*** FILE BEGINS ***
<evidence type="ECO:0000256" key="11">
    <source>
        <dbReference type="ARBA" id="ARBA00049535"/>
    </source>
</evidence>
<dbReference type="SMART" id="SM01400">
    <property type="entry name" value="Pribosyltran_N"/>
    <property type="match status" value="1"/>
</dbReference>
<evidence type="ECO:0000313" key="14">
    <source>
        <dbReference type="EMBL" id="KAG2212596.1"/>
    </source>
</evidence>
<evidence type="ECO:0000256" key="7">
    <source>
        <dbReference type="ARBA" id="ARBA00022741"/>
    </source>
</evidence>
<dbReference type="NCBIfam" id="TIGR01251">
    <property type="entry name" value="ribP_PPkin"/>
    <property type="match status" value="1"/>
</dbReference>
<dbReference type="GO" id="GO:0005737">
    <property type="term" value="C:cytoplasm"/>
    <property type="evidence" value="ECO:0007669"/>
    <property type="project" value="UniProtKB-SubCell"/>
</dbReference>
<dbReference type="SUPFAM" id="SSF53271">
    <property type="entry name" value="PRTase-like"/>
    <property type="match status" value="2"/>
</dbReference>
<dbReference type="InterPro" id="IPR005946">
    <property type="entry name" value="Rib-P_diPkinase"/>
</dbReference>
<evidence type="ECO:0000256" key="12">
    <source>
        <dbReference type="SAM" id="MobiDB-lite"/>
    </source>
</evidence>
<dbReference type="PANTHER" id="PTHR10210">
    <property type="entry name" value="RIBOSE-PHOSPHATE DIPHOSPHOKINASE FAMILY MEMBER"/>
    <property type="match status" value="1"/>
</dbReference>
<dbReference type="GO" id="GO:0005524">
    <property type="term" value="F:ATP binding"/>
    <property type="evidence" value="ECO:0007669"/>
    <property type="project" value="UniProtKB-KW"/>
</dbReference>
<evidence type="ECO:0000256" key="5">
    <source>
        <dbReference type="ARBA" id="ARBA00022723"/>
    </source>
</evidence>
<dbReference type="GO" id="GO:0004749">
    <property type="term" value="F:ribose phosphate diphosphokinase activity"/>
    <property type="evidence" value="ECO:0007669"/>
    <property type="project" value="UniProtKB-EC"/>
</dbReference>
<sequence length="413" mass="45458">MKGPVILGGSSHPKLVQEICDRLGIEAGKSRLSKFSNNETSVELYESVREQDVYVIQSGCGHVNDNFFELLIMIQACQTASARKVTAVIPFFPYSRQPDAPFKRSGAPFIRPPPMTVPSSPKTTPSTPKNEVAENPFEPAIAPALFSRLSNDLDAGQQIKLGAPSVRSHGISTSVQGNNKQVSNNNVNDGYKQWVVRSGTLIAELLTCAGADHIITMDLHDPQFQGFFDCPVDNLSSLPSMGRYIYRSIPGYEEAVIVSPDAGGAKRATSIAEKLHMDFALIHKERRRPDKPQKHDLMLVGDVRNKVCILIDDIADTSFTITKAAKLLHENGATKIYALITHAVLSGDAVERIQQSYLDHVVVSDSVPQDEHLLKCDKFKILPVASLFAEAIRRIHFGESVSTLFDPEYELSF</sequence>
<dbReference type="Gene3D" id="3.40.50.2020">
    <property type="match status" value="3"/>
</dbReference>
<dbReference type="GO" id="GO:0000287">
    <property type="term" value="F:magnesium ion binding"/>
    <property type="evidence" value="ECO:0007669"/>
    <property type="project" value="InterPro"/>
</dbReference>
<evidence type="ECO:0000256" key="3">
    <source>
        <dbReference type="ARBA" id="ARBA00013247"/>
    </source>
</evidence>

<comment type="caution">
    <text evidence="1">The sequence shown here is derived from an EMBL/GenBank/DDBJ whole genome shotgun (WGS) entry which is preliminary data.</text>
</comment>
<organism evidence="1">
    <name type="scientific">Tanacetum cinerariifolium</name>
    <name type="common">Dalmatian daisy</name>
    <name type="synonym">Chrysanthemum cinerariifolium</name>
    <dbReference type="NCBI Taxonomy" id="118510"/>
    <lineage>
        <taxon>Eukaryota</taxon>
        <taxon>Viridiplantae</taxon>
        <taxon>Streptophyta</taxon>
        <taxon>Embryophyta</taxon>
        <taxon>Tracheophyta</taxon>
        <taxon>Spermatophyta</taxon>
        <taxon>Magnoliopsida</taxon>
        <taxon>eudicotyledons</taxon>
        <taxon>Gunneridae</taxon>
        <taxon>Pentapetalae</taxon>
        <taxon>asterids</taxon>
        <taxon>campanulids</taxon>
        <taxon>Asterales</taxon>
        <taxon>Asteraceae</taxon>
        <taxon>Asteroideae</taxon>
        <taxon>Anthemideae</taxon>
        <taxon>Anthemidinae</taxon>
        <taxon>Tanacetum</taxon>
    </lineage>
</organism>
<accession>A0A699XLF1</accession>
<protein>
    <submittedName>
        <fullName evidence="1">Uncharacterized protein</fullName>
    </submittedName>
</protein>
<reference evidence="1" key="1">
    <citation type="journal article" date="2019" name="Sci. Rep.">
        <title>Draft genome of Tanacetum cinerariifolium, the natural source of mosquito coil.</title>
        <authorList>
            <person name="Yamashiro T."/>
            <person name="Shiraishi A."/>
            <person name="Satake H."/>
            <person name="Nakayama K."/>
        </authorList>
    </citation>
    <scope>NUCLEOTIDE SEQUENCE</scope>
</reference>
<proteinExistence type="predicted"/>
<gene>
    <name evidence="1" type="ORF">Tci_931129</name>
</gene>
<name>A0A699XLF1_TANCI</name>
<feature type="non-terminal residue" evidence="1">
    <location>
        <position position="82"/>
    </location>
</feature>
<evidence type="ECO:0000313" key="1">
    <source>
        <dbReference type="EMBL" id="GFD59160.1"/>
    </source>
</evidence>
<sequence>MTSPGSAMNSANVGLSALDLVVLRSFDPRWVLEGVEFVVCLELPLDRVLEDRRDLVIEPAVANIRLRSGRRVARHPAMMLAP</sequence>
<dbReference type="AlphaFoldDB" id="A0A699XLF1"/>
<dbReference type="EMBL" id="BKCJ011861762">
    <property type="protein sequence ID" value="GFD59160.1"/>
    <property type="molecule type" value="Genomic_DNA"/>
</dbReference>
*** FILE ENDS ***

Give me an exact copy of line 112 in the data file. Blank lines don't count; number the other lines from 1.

        <authorList>